Orang-Utan Feeding Centre
- Park Entrance NW Bukit Lawang
- admission Rp20,000 plus Rp500 insurance
Lonely Planet review for Orang-Utan Feeding Centre
Bukit Lawang's famous orang-utan centre was set up in 1973 to help primates readjust to the wild after captivity or displacement through land clearing. Much of the original duties of the centre have been moved to more-remote locations, but twice-daily feedings are still provided to semi-dependent orang-utans. These events are open to the public (no guide required) and provide one of the closest views of the forest ape outside the confines of a zoo.
During the centre's decades-long career, it has introduced 200 orang-utans into the jungle and many of them have successfully mated with the wild population. Before releasing the animals into the jungle, the centre teaches the orang-utans, many of whom have been kept as caged pets, how to forage for food in the wild, build nests, climb trees, and other essentials for survival. The orang-utans are also treated for diseases that they contracted during contact with humans.
Once the apes are on their own in the wild, the centre still provides feedings to supplement awkward transitions or demanding circumstances. The feedings provided by the centre consist of milk and bananas and are considered a fairly bland diet compared with the diversity of food found in the forest. The semi-wild apes who appear at the centre's 'welfare' platform are typically nursing or pregnant females in need of an extra source of nutrition.
There are two feeding times a day: 08:30 to 09:30 and 15:00 to 16:00. These are the only times visitors are allowed to enter the national park without a guide.
The feeding platform is located on the west bank of Sungai Bohorok within the park boundaries, about a 20-minute walk from the village. The river crossing to the park office is made by dugout canoe. Perlindungan Hutan dan Konservasi Alam (PHKA; Directorate General of Forest Protection and Nature Conservation) permits are required to enter the park (20,000Rp, plus 500Rp insurance) and are available from the office at the foot of the trail to the platform.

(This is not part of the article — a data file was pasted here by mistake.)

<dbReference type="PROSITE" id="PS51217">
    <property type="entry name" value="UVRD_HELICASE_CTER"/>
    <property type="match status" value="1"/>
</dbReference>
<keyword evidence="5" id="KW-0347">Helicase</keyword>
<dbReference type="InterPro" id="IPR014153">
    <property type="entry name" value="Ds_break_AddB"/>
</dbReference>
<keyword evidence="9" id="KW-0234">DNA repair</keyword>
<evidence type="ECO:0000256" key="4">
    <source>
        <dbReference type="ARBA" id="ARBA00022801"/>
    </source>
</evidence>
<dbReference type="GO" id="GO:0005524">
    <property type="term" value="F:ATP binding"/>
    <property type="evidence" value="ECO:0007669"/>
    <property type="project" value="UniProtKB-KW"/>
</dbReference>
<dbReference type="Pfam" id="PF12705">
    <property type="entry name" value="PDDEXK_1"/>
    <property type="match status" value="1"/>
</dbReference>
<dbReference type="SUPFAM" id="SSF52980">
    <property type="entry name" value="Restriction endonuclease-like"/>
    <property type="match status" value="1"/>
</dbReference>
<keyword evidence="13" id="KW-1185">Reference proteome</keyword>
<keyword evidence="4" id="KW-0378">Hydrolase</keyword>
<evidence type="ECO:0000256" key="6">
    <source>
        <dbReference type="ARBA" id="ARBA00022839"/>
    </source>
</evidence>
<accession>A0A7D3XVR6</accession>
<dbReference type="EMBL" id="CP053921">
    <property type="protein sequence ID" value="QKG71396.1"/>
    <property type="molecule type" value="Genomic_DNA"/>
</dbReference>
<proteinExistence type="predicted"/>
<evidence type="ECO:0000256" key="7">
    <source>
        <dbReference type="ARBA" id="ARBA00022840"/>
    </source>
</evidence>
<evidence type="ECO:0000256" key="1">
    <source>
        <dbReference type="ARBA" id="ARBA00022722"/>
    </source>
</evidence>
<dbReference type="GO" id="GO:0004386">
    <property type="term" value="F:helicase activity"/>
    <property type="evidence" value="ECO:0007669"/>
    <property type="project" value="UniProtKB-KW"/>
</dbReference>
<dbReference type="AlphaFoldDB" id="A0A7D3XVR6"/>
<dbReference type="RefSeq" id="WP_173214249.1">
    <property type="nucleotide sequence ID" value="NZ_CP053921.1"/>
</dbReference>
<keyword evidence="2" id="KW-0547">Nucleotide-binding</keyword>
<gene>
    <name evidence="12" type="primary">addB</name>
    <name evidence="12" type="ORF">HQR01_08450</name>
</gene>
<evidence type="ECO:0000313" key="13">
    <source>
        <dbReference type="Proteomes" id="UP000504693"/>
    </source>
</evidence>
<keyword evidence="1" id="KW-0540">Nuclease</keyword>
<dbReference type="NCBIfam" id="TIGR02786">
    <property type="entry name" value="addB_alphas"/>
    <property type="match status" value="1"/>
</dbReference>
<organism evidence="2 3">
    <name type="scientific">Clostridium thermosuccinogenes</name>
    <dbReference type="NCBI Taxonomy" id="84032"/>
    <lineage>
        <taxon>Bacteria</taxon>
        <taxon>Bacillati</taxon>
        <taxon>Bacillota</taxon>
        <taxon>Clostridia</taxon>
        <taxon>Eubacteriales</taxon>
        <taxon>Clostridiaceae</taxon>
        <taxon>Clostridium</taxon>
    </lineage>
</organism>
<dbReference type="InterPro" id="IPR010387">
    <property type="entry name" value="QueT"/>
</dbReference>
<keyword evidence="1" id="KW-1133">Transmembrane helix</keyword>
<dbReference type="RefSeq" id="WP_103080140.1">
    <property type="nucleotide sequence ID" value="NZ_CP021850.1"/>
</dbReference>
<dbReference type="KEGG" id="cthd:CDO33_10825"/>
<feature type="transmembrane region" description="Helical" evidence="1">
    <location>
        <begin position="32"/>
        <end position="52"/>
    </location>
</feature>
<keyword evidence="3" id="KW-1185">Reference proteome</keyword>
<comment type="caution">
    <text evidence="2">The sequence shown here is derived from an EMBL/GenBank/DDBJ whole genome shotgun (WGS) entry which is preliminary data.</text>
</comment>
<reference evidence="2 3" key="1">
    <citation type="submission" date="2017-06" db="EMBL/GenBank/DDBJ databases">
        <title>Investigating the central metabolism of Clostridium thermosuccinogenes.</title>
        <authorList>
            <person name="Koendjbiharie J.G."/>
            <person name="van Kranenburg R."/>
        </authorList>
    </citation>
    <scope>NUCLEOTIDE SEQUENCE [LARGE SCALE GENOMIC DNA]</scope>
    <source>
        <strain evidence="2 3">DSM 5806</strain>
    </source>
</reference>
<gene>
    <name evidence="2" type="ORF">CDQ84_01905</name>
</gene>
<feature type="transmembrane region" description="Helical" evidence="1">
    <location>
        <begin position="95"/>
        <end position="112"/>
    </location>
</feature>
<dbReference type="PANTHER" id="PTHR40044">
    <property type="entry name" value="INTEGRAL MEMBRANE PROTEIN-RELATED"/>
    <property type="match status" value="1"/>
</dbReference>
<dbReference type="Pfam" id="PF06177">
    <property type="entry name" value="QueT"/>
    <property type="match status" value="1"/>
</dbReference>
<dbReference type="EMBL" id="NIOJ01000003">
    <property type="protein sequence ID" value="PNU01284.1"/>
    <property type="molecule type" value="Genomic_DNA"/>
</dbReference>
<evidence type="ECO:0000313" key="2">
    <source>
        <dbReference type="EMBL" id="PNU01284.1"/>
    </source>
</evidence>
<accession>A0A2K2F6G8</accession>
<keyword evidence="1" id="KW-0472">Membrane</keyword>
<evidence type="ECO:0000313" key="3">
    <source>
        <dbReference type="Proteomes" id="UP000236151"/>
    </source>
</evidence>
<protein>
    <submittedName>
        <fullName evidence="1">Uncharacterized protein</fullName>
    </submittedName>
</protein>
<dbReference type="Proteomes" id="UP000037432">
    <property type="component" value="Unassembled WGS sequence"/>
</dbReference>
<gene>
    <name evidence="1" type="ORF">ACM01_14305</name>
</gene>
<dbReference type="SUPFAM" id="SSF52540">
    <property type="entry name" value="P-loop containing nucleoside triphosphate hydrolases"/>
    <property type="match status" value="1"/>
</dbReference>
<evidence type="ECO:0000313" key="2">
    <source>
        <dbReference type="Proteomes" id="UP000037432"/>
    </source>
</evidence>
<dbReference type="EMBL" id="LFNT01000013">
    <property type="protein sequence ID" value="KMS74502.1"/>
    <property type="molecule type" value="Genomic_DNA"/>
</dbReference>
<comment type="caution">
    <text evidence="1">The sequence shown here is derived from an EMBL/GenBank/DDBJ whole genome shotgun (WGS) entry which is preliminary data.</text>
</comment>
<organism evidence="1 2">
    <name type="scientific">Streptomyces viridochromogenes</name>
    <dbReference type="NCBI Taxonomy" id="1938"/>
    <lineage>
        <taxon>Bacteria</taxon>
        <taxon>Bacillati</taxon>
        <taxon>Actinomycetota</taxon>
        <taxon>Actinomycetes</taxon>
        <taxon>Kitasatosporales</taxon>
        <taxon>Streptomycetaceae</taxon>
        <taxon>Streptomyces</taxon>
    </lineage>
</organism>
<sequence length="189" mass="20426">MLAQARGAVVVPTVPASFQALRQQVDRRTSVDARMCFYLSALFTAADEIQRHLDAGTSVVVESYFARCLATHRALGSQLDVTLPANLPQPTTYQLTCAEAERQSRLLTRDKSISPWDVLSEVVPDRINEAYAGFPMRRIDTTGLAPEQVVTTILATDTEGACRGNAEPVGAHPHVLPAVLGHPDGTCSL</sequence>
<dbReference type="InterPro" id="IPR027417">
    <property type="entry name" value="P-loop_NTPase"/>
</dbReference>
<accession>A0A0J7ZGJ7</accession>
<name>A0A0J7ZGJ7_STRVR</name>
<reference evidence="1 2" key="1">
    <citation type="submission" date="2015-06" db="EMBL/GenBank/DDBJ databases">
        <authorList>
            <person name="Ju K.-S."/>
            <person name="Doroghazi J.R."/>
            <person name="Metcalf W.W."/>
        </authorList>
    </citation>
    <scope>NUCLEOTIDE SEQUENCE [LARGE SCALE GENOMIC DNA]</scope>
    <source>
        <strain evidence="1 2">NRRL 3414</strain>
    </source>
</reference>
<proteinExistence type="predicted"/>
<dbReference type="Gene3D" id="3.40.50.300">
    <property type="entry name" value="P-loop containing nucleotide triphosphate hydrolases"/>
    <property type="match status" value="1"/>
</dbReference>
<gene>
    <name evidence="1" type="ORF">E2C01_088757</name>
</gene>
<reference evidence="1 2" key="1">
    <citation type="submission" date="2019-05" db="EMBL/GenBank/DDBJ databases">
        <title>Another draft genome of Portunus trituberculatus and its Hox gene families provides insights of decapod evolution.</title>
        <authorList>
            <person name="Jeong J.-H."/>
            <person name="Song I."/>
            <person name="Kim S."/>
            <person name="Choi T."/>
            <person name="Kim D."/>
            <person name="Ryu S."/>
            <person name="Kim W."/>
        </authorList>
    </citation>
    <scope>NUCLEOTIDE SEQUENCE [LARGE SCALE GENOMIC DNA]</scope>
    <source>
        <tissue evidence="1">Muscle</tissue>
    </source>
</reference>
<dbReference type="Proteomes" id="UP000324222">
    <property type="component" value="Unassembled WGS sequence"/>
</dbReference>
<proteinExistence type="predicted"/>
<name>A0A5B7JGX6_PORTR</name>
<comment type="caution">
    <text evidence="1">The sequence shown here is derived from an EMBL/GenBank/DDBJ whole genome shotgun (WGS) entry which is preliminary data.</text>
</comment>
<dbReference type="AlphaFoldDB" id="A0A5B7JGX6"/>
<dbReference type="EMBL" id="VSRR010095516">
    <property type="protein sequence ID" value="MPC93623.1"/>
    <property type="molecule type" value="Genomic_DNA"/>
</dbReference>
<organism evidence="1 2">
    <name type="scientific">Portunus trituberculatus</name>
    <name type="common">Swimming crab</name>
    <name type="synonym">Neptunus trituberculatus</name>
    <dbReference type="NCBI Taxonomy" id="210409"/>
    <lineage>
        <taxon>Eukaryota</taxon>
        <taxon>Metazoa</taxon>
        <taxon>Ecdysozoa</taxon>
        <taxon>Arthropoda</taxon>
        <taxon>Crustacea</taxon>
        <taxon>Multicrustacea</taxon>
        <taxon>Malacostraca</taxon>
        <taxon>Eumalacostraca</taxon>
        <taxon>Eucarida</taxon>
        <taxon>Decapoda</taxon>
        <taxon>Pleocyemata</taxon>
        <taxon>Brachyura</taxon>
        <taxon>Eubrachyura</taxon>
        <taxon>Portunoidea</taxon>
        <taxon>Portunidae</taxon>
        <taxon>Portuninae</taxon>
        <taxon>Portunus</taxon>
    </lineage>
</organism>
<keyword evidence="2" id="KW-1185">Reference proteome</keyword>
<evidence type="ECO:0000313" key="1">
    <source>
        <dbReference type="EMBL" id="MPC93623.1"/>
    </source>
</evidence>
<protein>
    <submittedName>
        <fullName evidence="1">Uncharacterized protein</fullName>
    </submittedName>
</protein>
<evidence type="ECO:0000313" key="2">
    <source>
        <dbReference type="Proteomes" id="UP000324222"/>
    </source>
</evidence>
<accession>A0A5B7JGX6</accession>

Since 1996 the centre has been closed to new arrivals, as the park is considered saturated with orang-utans. A replacement quarantine centre, just outside Medan, opened in 2002 to carry on the rehabilitation efforts, but it is not open to the public. Originally funded by World Wildlife Fund and Frankfurt Zoological Society, the centre now falls under the management of the Indonesian government, which does not provide adequate budgetary resources. Park rangers are not paid in a timely fashion and permit money is sent directly to Jakarta. Despite these problems, the rangers are dedicated to their jobs and often supplement their incomes and their hands-on experience by working with foreign researchers.
Outside Gunung Leuser National Park, orang-utans can be found in the Tanjung Puting and Kutai National Parks, in the Gunung Palung and Bukit Raja Reserves in Kalimantan, as well as in neighbouring Sarawak and Sabah in Malaysia.
For more information about Sumatran orang-utans try the Sumatran Orangutan Society (www.orangutans-sos.org) and the Sumatran Orangutan Conservation Programme (www.sumatranorangutan.com).